To get us in the zone, we edited examples on a handout. We discussed how much easier it is to edit someone else’s work. Rachel revealed that all the best writers have stories that sit in drawers. Some of these stories just need time and space. Others simply needed to be written to get to where you need to be on your writing journey. 

Although feedback can be valuable, Rachel suggests we analyse what the critique member/agent/editor is saying, before editing. Only edit if it feels right. She believes that the holy grail is finding the right editor for you.


Rachel wrapped up this section with the quote:

‘Remember, when people tell you something’s wrong or doesn’t work for them, they are almost always right. When they tell you exactly what they think is wrong and how to fix it, they are almost always wrong.’  (Neil Gaiman) 

What if my book keeps getting turned down?

Rachel suggests you ask yourself the following:

  • Is every word earning its place?
  • Has your story got an original angle?
  • Does it catch attention immediately? 
  • Do you show rather than tell? Don’t show and tell. 
  • Try changing the genre, or point of view. Keep an open mind.
  • Write for pleasure rather than trying too hard to fit into a ‘box’.

Insider’s tip: Rachel prefers receiving whole manuscripts so she can see how the story ends.

Finally, Rachel explained that most editors and agents are like treasure hunters, searching for a story to embrace and champion. They love reading books and want to see fantastic submissions and publish great books.  

Rachel ended this insightful session with the quote:

’Writing isn’t about making money, getting famous, getting dates, getting laid, or making friends. In the end, it’s about enriching the lives of those who will read your work, and enriching your own life, as well. It’s about getting up, getting well, and getting over. Getting happy, okay? Getting happy.’ (Stephen King’, On Writing) 

I left this masterclass full of enthusiasm and a clear sense of what editors want. There is no magic set of rules, but honing our craft, writing for pleasure and putting together an appealing, professional submission, will certainly improve our chances of publication. Thank you Rachel, for such a fun and insightful masterclass!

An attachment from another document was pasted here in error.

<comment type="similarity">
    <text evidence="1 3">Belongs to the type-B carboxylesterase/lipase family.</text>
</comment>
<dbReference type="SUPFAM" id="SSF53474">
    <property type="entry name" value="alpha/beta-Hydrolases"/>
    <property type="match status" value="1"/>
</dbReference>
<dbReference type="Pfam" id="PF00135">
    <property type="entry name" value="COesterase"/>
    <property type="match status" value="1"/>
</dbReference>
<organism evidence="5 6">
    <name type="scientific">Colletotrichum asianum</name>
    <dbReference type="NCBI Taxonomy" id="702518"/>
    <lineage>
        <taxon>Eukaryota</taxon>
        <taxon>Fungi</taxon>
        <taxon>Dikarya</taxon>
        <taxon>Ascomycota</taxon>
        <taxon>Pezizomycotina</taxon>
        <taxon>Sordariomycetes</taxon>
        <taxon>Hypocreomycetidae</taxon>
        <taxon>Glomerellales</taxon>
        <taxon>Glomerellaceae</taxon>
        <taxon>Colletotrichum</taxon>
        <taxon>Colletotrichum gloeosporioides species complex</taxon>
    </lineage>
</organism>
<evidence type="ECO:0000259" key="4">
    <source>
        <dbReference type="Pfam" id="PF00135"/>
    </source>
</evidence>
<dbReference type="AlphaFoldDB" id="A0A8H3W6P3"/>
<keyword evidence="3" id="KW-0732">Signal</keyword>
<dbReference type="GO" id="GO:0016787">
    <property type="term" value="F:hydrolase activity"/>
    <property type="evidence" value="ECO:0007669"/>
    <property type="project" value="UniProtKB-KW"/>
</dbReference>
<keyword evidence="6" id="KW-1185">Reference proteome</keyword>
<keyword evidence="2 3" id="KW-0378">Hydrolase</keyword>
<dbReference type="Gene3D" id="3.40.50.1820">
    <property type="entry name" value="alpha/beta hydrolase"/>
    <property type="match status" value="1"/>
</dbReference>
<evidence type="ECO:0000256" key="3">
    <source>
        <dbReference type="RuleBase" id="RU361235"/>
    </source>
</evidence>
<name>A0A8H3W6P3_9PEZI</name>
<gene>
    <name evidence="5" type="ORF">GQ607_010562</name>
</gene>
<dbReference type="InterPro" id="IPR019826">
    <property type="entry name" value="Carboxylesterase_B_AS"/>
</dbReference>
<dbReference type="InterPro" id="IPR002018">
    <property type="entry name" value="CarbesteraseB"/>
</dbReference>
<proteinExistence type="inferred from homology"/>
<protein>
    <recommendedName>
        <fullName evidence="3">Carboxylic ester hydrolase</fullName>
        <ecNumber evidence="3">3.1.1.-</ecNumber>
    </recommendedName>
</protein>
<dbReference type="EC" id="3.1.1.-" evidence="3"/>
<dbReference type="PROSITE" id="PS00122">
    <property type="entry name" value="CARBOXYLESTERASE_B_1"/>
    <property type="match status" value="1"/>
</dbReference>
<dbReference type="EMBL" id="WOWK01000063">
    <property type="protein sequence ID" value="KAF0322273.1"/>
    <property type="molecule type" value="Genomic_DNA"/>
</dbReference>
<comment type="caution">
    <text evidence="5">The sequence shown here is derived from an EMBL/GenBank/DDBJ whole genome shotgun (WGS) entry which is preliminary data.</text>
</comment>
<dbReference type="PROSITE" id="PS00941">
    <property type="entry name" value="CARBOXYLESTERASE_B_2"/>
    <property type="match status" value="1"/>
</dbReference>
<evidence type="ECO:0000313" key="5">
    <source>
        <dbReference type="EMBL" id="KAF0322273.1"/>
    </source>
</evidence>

Rachel’s Suggested Further Reading:

Stephen King, On Writing

Lyne Truss, Eats, Shoots and Leaves

Writers’ and Artists’ Yearbook 2016

Joanne Harris @Joannechocolat on Twitter

As a child, Kerry Trickett’s teachers would ask her if she was, in fact, eating the books she borrowed. They couldn’t believe that she could be reading them so quickly (and often more than one at a time)! The truth was that she couldn’t get enough children’s fiction.
Things have not changed much since! Studying primary education, followed by years of teaching, meant a lot of children’s fiction to read, study and explore until her heart (and stomach) were content.

Kerry is currently enjoying working on a number of picture book manuscripts with the aim to tempt other children to grow an appetite for reading as healthy as her own.

She lives happily with her husband and two young, story-loving children, in a home that is bursting at the seams with picture books.

6 comments:

  1. Thanks, Kerry! It was lovely to meet you all

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    1. My pleasure. It was lovely to meet you too, Rachel.

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  2. Great write up Kerry - it was a fab event!

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    Replies
    1. Thank you Emma. It was such a meaty Masterclass!

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  3. Thanks for sharing this - and I so agree about On Writing, brilliant book